Given that kind of critique at least as early as the sixteenth century, it is not surprising that Jane Austen, with her exacting wit and precise literary construction, is able to make the blazon work in multiple ways, both to express the admiration (as yet unknown in its depth to the speaker) of such an eligible lover as Darcy and in her letters, to turn the convention upside down by blazoning
individuals for the amusement of her major correspondent, Cassandra.
They turn the blazoning
gaze back on the narrators to suggest the disintegration both of the love affairs and the speakers' bodies under the force of forbidden desire.
In fact, when Hassam painted Thirty-Forth Street, New York in May 1917 with its flags in red, white and blue blazoning
forth a nation's joy as the end of the war approached, the connection with Monet and his work on a similar subject is firmly established.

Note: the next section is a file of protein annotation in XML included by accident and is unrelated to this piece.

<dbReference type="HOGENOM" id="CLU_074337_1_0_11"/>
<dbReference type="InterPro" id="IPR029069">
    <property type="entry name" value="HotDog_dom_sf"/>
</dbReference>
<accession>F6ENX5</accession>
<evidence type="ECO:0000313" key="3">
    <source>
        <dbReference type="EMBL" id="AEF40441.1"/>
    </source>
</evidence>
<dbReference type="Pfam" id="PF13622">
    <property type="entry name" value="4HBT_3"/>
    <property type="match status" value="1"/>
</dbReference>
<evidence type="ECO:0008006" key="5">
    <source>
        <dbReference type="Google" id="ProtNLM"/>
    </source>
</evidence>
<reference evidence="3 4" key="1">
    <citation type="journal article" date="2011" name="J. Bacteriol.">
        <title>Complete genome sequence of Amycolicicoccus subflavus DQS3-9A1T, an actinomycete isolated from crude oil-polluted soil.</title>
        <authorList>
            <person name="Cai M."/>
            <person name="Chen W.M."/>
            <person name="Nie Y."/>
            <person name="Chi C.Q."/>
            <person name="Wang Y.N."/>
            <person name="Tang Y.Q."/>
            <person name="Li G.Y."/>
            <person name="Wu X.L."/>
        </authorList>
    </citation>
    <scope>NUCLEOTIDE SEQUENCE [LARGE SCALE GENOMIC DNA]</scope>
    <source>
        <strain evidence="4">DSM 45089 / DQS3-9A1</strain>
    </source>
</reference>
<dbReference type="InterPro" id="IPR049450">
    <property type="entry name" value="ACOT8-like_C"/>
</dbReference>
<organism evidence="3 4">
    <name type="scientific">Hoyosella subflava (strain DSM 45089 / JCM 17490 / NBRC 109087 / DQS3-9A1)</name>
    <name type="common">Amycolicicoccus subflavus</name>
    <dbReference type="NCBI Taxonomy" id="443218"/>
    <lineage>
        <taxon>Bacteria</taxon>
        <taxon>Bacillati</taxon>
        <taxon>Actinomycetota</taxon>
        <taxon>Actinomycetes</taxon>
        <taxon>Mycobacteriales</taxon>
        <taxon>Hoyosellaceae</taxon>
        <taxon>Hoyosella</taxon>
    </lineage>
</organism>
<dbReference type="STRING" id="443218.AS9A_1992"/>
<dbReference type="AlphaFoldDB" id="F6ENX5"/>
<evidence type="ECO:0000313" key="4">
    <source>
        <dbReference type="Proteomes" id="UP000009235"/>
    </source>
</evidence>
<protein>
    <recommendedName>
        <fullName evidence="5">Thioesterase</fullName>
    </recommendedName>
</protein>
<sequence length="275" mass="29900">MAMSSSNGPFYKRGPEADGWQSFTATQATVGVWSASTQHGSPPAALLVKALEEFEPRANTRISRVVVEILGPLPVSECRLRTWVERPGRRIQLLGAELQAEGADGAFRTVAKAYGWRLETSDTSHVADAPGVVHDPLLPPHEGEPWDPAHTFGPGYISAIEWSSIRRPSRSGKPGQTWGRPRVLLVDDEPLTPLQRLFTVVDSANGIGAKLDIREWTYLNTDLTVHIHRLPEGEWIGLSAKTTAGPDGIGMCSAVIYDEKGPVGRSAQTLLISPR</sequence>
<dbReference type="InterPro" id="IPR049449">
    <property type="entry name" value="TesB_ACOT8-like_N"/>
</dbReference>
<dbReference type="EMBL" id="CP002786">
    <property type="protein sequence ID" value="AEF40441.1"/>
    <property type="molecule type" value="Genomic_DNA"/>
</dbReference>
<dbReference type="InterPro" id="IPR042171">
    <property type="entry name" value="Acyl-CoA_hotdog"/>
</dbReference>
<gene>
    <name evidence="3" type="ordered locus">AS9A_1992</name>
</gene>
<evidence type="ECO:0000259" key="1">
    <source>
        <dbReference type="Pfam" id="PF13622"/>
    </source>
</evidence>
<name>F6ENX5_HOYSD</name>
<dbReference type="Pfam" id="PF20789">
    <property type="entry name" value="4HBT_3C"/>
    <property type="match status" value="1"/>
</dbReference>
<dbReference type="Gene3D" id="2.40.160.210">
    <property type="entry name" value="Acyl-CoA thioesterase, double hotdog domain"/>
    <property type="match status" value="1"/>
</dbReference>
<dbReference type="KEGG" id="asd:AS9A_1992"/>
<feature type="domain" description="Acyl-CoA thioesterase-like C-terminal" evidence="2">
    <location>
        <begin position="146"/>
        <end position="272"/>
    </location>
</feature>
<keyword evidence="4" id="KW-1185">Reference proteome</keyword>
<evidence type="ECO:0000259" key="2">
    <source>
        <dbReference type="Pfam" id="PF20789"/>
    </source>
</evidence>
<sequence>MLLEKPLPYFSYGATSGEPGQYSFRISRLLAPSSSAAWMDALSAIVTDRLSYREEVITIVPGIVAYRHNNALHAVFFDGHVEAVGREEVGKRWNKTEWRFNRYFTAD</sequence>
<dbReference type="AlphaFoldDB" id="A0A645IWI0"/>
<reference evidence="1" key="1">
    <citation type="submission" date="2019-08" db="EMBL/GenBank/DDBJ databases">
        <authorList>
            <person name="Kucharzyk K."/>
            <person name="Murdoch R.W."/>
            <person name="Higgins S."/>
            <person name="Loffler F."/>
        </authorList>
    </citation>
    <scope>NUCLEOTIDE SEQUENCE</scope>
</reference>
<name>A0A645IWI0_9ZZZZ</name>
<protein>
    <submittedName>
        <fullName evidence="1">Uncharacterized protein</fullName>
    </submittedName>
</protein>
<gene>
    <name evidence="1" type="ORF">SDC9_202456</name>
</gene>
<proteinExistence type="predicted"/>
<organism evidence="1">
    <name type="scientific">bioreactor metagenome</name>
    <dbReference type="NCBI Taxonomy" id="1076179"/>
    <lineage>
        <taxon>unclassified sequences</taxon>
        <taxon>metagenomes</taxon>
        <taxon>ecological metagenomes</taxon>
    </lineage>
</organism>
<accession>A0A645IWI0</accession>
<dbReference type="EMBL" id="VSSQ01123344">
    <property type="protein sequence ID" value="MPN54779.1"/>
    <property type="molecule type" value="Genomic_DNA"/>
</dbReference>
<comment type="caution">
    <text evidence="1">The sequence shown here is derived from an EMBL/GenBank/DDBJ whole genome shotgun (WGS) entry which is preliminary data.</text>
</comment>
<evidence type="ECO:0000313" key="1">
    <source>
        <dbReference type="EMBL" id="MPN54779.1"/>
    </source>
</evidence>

Camden had mistaken descents, putting grandsons in the place of grandfathers and mothers in the place of wives; he had made mistakes in blazoning
arms; he had invented earls and dukes who never existed and failed to acknowledge others who did; he claimed inheritances where there were none; and he gave sons and daughters to men who had died without issue.
That was the good news, but by the early twentieth century, the Progressives were blazoning
what they saw as the bad news.
Sarah Johnson, after blazoning
her affair with Jilly Cooper's husband Leo, lost her job and her lover.